As the saying goes, thanks giving will not be thanks giving without the famous roasted turkey.
We do deliver and make about a 100 turkey every year at the hotel, so as you can see, it is still very popular even here in China.
As there are many turkey recipes around, I chose to give you a simple yet easy to do at home recipe with common ingredient, easily found at your local market.
So take out your chopping board and get cooking.
Let me know how it turned out!!!.
1 x 14 pound fresh or frozen turkey (defrost)
1 cup fresh parsley leaves, chopped
1/4 cup fresh sage leaves, chopped
2 tablespoons fresh thyme leaves, chopped
Salt and pepper
1 tablespoon extra virgin olive oil
1 medium carrot, coarsely chopped
1 medium stalk celery, coarsely chopped
2 small onions, cut into quarters
4 tablespoons unsalted butter
2 cups sliced white mushrooms
1 cup sliced crimini mushrooms
1 cup sliced shiitake mushrooms
1 cup dry white wine
1/3 cup all purpose flour
Preheat the oven to 325° F degrees.
Remove the giblets and the neck from turkey cavity and discard the liver, then set aside.
Cut the neck into several large pieces. Rinse the turkey inside and out with cold running water and pat dry well. Place turkey, breast side up, on small rack on a large roasting pan. Add the giblets and neck pieces in the pan around the turkey.
In a small bowl, zest the lemon, and squeeze out the juice, add the parsley, the sage, the thyme, the salt and freshly ground black pepper. Stir until well blended, then set aside.
In medium bowl, place the extra virgin olive oil, the carrot and the celery then add 2 tablespoons of the herb mixture to coat the vegetables. Place the vegetable mixture into the pan around turkey. Sprinkle remaining herb mixture around the body and the cavity. Add the lemon juice and zest, then the onions inside the cavity. Fold the wings under the back so they stay in place and tie them together with the legs.
Cover the turkey with aluminum foil and roast for 2 hours. Remove the aluminum foil and roast again for about 1½ hours.
About 20 minutes before the turkey is done, quick sauté the mushrooms in a nonstick pan with 2 tablespoons of butter with salt and pepper. Remove the pan from the heat and set aside.
When the turkey is done, carefully lift from roasting pan and tilt slightly to allow juices to run into the pan. Place the turkey onto a large platter, and cover with aluminum foil to keep warm.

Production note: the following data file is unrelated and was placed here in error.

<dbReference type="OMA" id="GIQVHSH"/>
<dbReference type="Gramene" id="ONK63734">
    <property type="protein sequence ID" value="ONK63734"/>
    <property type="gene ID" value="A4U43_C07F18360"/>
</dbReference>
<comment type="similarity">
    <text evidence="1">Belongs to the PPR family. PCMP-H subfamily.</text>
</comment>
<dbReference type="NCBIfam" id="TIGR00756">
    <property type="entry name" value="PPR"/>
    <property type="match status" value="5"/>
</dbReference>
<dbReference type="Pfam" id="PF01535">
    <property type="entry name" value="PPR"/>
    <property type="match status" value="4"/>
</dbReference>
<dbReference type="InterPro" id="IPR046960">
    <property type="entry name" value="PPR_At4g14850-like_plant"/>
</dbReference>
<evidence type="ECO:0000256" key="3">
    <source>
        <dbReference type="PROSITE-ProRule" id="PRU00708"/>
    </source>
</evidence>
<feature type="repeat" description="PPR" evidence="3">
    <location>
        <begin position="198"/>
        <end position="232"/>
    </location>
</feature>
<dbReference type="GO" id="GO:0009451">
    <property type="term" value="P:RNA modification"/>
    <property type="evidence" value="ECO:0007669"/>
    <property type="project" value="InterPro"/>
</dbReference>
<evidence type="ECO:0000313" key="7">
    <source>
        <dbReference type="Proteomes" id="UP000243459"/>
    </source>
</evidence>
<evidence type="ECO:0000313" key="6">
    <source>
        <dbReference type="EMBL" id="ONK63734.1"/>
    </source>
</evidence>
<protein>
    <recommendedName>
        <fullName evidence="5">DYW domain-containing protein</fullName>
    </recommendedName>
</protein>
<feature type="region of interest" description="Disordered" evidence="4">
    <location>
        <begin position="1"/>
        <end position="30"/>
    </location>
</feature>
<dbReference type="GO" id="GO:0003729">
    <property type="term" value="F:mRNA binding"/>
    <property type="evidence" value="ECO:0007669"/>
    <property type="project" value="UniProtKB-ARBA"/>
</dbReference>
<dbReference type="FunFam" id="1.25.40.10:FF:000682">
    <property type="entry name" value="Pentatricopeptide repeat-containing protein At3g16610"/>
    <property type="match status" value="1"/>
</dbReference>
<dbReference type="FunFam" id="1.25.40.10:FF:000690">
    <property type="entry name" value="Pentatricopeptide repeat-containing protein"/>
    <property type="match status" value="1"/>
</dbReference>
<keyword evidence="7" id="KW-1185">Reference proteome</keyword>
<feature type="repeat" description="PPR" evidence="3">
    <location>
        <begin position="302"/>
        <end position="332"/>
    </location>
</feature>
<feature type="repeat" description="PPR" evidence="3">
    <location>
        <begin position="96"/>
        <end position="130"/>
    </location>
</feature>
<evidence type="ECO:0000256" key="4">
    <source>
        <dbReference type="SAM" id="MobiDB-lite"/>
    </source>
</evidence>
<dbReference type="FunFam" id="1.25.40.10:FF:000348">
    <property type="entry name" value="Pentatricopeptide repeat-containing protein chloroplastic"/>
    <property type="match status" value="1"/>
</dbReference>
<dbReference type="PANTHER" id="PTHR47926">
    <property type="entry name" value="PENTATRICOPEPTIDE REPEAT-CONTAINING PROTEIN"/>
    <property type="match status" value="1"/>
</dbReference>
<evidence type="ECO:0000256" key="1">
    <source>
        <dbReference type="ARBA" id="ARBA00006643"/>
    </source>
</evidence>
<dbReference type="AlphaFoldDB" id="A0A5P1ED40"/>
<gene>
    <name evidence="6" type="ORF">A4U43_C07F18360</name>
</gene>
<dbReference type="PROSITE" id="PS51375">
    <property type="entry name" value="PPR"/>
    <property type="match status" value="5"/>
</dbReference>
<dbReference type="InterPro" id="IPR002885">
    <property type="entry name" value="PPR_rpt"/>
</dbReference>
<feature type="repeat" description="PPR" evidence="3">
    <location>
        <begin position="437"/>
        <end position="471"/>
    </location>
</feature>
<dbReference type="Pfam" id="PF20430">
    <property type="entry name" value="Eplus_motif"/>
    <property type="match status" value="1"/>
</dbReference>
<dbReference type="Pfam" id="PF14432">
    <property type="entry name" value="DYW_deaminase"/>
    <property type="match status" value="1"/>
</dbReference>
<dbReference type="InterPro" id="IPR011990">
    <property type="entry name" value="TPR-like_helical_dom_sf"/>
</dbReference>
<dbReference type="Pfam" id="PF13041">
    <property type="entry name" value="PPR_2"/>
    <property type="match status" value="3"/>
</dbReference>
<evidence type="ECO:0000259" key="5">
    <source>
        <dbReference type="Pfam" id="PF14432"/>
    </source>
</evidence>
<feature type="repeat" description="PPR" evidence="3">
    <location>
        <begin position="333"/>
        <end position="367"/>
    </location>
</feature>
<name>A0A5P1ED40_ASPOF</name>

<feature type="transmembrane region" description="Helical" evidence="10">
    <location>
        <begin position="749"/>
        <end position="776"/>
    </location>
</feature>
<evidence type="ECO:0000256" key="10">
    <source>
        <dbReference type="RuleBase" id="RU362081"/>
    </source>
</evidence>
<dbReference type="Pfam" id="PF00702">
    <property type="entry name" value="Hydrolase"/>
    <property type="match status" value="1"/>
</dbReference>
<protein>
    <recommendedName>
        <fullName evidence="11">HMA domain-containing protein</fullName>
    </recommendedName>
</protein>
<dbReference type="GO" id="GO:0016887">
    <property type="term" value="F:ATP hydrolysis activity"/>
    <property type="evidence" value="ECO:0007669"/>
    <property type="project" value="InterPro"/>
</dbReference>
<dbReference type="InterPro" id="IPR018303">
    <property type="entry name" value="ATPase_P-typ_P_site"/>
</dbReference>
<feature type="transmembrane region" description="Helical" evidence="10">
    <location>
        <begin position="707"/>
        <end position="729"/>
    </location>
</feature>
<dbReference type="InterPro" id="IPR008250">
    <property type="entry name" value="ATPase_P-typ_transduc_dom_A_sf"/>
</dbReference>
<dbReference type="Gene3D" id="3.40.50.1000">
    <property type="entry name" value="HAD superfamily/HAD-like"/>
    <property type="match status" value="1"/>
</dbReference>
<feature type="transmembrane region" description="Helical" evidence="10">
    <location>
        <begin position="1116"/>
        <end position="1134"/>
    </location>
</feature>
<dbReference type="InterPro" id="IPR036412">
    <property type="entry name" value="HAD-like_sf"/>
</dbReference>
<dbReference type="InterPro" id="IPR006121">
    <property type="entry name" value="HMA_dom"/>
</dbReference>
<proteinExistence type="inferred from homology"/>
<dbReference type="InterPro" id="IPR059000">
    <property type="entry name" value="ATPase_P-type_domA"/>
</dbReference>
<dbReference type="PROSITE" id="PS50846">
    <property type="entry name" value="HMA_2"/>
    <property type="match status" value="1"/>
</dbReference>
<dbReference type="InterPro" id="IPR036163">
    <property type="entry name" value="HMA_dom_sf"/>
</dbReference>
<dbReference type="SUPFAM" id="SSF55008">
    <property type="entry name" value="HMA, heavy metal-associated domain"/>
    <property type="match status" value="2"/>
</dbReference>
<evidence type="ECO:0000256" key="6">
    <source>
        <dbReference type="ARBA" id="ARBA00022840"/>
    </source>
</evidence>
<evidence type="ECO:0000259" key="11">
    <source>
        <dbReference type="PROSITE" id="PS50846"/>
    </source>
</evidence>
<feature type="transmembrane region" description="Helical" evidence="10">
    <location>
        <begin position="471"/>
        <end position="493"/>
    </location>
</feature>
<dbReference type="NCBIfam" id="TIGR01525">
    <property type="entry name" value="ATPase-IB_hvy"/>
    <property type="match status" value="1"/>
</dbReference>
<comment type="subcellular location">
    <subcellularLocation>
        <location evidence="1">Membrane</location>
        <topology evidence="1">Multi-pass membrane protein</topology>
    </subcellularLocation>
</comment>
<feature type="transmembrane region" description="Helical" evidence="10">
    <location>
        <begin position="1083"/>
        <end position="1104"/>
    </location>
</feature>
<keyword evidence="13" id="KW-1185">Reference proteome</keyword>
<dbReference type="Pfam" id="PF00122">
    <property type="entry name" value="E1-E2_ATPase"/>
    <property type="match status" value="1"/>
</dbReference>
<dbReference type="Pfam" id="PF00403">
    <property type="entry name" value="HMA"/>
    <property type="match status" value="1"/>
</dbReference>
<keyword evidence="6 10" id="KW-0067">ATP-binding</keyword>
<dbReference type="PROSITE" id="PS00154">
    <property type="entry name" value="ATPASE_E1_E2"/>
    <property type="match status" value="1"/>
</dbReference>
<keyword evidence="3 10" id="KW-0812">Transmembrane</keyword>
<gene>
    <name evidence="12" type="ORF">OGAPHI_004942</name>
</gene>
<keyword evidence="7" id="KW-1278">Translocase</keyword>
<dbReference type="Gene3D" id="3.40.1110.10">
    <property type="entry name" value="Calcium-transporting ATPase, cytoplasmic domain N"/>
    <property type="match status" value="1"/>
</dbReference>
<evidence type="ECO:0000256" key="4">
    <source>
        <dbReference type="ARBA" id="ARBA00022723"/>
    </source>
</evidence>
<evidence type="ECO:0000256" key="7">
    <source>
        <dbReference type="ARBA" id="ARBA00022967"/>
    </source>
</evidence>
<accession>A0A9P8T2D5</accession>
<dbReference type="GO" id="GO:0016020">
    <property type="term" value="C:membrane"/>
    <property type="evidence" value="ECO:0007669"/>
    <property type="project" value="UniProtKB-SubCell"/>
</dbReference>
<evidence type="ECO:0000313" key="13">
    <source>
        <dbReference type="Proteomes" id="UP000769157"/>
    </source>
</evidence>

To finish the gravy„ strain the roasted turkey pan to get the natural juice, then discard the remaining vegetables and neck, but keep the giblets.
Place the roasting pan over a burner at medium high heat for 2 minutes, stirring constantly. Carefully add the wine and boil for about 3 minutes or until the wine is reduced by half, stirring until browned bits are loosened from the bottom of the pan. Add the turkey juice and reduce for about 10 minutes.
In a small sauce pan, melt the remaining of the butter and add the all purpose flour and make a small roux, then slowly add the roux to the turkey gravy. Simmer for about 2 minutes until you obtain a nice consistency. Check the seasoning and add if necessary. Strain the gravy into a nice sauce bowl.
Serve the turkey on your favorite platter and add the mushrooms around.
As the history say, it all started in September 1620, when a ship called the “Mayflower” left Plymouth, in “England”, carrying a few Pilgrims who were seeking refuge in a new land to be able to practice their religion freely. Their painful trip lasted 66 days and they landed in “Cape Cod”. No wanting to be there because of the harsh winter, the “Mayflower” went one to crossed the Bay of Massachusetts, to established in the “new World” the first city, which for obvious reasons called it “Plymouth”.
After living and trying to settle in New England, going through the rough winter, only about half of the Pilgrims of the “Mayflower’ survive to see the first spring, due to unknown disease. As the history books, are saying, they were welcomed at that time by a Native American who spoke English, to their astonishment. The story goes, that he was taught by another native American who has been captured by the English and sold as a slave. While being a slave, he not only learned the English language but also some of their skills, like fishing and agriculture. Thus with his knowledge, it is said that he was the one who taught those skills to the pilgrims for their survival. Following his advices, they planted some corn fields and the following year, they were able to harvest it. Thus they called the first harvest “Thanksgiving”. It was not until the end of the 19th Century, that president “Abraham Lincoln”, proclaimed “Thanksgiving” to be a national Holliday.
i will give you a nice roasted turkey recipe too!!!!!
Have a look and let me know/comment about my story.
Global Chef David Marteau, is pleased to annouce that i have been selected into the top 50 oustanding chef of the year in China. Really proud, and it is a great recoginiton of my hard work for the past 6 years.